Magnus went on to win the race again in 1974 as navigator on Love & War, as well as Line Honours twice, 1971 Kialoa II and 1975 Kialoa III. The race record, set by Kialoa III in 1975, stood for 21 years.
Syd Fischer AM OBE
Syd Fischer has been a Member since 1962, and has competed in 47 Sydney Hobart yacht races, owning 14 different yachts along the way. His first Hobart in the Lion Class Malohi in 1962 was followed in 1968 by the most famous of his yachts, the 48’ Sparkman and Stephens-designed Ragamuffin, in which he went on to race to Hobart in six races, rarely out of a podium finish either overall or in division. Syd won the race overall in 1992 and took Line Honours twice in 1988 and 1990.
Syd was a committed competitor and was part of the Australian Team in the Admiral’s Cup in six events, Captaining the Team on five occasions and winning the Fastnet race in 1971 and leading the winning team in 1979. In addition, Syd challenged for the America’s Cup five times involving many CYCA Members, particularly junior sailors in many of his challenges.
Hugh Treharne OAM
A Member since 1971, Hugh Treharne is one of the most exceptional sailors in Australia, having won the America’s Cup in 1983, Admiral’s Cup in 1979, Sydney Hobart race twice (1992 and 1993), the Fastnet Race in 1971, the World One Ton Cup in 1971 and Half Ton Cup in 1975 and the World 18-foot Skiff Championship in 1970 as well as numerous national titles in yachts and skiffs.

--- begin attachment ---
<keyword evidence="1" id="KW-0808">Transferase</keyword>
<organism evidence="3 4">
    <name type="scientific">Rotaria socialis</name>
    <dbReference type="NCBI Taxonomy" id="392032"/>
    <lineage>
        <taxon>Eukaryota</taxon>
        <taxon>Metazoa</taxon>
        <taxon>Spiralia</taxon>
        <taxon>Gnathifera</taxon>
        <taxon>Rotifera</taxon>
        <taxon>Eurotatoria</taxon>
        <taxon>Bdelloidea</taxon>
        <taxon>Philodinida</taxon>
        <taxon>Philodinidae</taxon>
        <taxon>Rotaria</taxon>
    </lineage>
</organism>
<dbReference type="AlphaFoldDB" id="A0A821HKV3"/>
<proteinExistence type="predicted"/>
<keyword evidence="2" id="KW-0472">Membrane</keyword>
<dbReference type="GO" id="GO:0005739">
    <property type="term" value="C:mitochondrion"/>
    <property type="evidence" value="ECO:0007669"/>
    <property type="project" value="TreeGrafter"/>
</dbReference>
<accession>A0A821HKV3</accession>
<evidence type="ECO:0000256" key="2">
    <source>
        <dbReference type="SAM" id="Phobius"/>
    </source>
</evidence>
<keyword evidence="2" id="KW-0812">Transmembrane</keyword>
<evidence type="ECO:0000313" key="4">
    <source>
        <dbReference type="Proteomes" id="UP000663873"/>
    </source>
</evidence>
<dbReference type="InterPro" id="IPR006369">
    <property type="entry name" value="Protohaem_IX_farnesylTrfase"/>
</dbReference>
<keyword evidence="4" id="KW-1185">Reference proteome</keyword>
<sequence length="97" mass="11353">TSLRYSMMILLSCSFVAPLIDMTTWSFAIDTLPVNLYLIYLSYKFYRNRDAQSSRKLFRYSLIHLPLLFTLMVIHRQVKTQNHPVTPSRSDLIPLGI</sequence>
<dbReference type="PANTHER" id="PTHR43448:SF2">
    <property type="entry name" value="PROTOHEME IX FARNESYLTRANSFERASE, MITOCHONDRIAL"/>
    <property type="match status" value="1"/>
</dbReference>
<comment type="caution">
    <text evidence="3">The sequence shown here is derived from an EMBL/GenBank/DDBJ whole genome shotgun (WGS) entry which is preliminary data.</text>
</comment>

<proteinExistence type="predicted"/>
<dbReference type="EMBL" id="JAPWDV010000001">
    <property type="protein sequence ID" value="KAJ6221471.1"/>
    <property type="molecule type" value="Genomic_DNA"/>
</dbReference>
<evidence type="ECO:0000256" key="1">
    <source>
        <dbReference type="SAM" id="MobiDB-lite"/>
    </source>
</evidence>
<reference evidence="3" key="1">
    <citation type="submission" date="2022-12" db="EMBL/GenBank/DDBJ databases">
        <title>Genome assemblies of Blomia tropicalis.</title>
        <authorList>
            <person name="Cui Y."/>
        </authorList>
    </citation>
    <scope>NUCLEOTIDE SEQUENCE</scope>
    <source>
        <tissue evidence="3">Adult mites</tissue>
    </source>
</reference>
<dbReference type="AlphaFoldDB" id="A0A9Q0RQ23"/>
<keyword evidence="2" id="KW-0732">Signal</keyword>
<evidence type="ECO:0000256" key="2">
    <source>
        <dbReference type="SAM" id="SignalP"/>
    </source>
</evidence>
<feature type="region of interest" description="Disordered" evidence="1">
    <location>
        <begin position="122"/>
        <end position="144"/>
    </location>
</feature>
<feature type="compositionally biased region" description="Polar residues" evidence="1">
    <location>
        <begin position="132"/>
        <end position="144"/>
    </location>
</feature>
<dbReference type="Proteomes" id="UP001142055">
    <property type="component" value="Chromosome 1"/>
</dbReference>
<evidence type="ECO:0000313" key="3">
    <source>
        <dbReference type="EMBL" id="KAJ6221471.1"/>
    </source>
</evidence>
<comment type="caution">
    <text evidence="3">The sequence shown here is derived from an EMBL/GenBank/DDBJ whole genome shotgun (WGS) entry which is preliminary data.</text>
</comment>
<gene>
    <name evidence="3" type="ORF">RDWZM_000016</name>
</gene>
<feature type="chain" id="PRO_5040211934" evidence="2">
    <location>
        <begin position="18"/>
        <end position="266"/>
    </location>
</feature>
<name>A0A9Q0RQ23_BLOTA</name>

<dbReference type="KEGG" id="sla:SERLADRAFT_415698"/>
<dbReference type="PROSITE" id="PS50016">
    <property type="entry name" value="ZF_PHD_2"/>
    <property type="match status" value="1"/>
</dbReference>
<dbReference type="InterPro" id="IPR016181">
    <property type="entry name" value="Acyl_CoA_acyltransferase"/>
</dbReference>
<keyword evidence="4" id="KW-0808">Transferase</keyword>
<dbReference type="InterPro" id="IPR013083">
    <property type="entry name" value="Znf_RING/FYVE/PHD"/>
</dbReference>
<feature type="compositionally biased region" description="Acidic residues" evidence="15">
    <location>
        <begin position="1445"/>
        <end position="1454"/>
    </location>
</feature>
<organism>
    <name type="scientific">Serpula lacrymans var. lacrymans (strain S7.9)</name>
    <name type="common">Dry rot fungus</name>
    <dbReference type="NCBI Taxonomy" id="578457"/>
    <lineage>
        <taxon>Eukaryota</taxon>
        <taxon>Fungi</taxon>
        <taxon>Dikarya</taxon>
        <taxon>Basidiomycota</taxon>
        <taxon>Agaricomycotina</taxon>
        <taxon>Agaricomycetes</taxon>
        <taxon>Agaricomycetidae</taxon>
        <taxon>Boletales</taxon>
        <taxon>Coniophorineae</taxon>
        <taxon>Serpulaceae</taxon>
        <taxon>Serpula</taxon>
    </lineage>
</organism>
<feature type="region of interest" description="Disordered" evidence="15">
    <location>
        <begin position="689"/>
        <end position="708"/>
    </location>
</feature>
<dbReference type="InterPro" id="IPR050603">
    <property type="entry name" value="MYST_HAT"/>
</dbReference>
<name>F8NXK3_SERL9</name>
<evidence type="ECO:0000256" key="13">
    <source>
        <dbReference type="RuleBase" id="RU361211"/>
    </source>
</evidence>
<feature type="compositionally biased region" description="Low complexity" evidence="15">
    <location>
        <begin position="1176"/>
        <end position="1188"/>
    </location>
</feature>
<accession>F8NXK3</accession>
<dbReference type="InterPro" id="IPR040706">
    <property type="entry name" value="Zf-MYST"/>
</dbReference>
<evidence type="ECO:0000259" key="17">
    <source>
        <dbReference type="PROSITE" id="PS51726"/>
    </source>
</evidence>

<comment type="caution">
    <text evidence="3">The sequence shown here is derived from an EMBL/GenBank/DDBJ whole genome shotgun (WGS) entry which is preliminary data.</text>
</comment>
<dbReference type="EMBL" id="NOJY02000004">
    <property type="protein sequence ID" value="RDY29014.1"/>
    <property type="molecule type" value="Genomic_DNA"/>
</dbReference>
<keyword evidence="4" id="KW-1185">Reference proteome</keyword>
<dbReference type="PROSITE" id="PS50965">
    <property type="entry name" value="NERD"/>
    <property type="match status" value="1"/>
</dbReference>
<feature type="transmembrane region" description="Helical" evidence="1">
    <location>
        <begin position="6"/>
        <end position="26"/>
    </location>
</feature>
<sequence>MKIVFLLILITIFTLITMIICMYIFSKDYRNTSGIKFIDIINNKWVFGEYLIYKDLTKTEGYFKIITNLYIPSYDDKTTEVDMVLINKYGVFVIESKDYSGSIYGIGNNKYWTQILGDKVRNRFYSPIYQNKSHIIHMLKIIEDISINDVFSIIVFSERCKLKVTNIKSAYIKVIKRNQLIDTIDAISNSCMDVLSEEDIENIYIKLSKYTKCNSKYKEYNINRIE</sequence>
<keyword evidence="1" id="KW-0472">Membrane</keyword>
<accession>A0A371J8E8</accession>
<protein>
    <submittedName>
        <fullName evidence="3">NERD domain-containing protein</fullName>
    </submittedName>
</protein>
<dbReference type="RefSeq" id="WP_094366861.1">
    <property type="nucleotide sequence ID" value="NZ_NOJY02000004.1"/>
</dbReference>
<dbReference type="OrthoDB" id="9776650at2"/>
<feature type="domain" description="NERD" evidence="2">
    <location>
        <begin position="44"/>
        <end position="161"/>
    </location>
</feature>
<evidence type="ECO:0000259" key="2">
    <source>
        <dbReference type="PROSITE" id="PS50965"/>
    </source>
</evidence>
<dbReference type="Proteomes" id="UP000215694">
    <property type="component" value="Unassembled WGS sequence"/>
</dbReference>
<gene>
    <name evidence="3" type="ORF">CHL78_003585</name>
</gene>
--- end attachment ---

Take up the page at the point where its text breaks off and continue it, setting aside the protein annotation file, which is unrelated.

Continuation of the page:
Hugh has sailed in 30 Sydney Hobart races commencing with Norm Brooker aboard Seawind in the mid 1960s. He sailed aboard many top-quality yachts including Ragamuffin winning the race overall in 1992 and winning overall again in 1993 aboard Cuckoo’s Nest.
Hugh sailed in six Admiral’s Cup campaigns, including winning the Fastnet Race aboard Ragamuffin in 1971 and winning the Cup for Australia in 1979 as helmsman aboard Impetuous.
Michael York OAM
Michael York is the longest-serving member of the CYCA, having joined in 1945. Mick and his wife Jeannette have been a part of the CYCA virtually since inception and have contributed much to the fabric of the club. The annual drinks party at the York’s waterfront home for visiting international yachts out for the Sydney Hobart Yacht Race are fondly remembered.
The consummate seaman Mick was in high demand aboard ocean-racing yachts in his day and was a crew member aboard Gretel in Australia’s first challenge for the America’s Cup in 1962 and aboard Caprice of Huon in the 1965 Admiral’s Cup team. With the arrival of the maxi yachts contesting Line Honours in the Sydney Hobart Yacht Race, Mick was a regularly crewman aboard Kialoa and was aboard Kialoa III in 1975 when she set the race record which stood for 21 years.
In 1974 Mick skippered his Tasman Seabird yacht Tui Manu to an overall win in the Sydney Noumea Yacht Race. He and Jeanette spent many years cruising their yacht Rockhopper in the Pacific.